Clothing store closes in San Francisco because of smash-and-grab burglaries and constant shoplifting

Clothing store closes in San Francisco because of smash-and-grab burglaries and constant shoplifting
San Francisco's Tenderloin District (Image: YouTube screen grab)

San Francisco has finally stopped getting softer on crime. Unfortunately, it is too late for some retailers, which lost huge amounts of money due to smash-and-grab burglaries and shoplifting. Criminals eventually figured out that they could steal with impunity, and it’s hard to put the genie back in the bottle. Property crime rose to the point where police can’t begin to catch all the perpetrators, because there are just too many of them. Criminals learn about this, and even more come to San Francisco to commit crimes as a result. As John Sexton notes at Hot Air,

The progressive CEO of a clothing store chain announced yesterday that he would be closing the San Francisco store because of the frequent break ins by gangs of thieves. Davis Smith who runs the active-wear chain Cotopaxi, described San Francisco as a “city of chaos” and one in which his retail workers are “terrified.” He also described how practical efforts to deal with the problems, such as private security, don’t help because the thieves have learned they won’t be physically stopped or arrested.

As the CEO explained,

It’s sad, but San Francisco appears to have descended into a city of chaos. Many streets and parks are overrun with drugs, criminals, and homelessness, and local leadership and law enforcement enable it through inaction. One of the most beautiful and amazing cities in the world is now a place where many no longer feel safe visiting or living.

“We opened a retail store a year ago on Hayes Street, the charming shopping district just blocks away from the famous Full House home. Our first week there, our windows were smashed and thousands of dollars of product was stolen. We replaced the window, and it immediately happened again (four times). We replaced with window with plywood as we waited for a month+ to get a metal security gate installed (demand for those gates is creating huge delays). As of today, we are closing the store due to rampant organized theft and lack of safety for our team. Our store is hit by organized theft rings several times per week. They brazenly enter the store and grab thousands of dollars of product and walk out. We started keeping the door locked and opening it only for customers, but even then, they’ll have a woman go to the door, and then hiding individuals rush into the store as soon as the door opens. Our team is terrified. They feel unsafe. Security guards don’t help because these theft rings know that security guards won’t/can’t stop them. It’s impossible for a retail store to operate in these circumstances, especially when cities refuse to take any action (despite us paying taxes well above any other state we operate in). The city recently announced a reduction of police presence in this neighborhood, despite mass-scale crime.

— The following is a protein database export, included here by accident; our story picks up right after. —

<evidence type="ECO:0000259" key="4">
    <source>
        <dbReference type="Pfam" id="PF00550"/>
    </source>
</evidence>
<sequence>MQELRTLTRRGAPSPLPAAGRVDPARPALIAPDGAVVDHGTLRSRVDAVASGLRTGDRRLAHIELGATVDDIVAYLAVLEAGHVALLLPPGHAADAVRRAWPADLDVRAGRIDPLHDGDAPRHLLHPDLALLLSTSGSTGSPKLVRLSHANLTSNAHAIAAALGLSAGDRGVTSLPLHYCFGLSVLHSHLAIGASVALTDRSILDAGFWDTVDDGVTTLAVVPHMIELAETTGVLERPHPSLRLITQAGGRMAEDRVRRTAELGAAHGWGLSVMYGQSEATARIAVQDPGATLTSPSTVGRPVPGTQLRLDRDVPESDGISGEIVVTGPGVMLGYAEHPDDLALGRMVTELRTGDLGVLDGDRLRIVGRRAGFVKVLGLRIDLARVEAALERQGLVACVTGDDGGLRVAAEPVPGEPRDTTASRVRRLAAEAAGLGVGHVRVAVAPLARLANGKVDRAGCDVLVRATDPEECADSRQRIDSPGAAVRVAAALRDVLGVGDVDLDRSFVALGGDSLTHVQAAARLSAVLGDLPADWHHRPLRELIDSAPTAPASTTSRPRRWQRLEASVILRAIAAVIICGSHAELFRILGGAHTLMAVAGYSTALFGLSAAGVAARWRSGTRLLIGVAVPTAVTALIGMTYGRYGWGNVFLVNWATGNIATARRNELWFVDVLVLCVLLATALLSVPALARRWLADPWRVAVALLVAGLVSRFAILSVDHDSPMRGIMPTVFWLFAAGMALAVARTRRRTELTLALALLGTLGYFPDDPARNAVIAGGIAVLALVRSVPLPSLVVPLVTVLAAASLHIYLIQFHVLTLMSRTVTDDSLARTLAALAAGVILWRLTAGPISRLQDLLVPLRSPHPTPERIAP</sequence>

The CEO’s own family personally suffered from the city’s rampant property crime and disorder:

It makes me sad that I’m now avoiding San Francisco, a city I used to love. Last time my wife and I went in 2020, a drugged up person ran up to my wife’s face and started screaming some of the most obscene things I’ve ever heard. She was terrified. During a previous trip, my rental car was broken into and everything was stolen out of our trunk. When calling the police to report the theft, they let us know this happens hundreds of times per day in the city and said it was our own fault for parking in the street. I grew up in Latin America and spent much of my adult life there, and I never felt this unsafe there. Something has to change in San Francisco.

As Sexton notes, the CEO in question is a progressive, with a circle of left-leaning acquaintances. One of them wrote this in response to Smith’s lament on social media: “what if instead of treating property and capital as more important than humans, we start investing in affordable housing, social services for low-income and dispossessed peoples…” In response, Smith touted his own progressive views:

Tylo, I’m the first to agree that capitalism needs to change. This is why we are a B-Corp and have used our profits from day 1 to create a more equal world (we assisted nearly 1.3 million living in poverty last year). I also disagree with violence in all forms. That said, I have a sincere question. Why aren’t we seeing these same extreme outcomes in other cities?

As he noted, the company also has stores in cities like Denver and Salt Lake City, but those stores haven’t been robbed or looted. San Francisco is in a class all its own for this problem. Another progressive responded to Smith by saying, “more police won’t help.” Davis responded, “When there is no law, it’s hard to create opportunities. Police are needed, unfortunately.”

LU Staff

LU Staff

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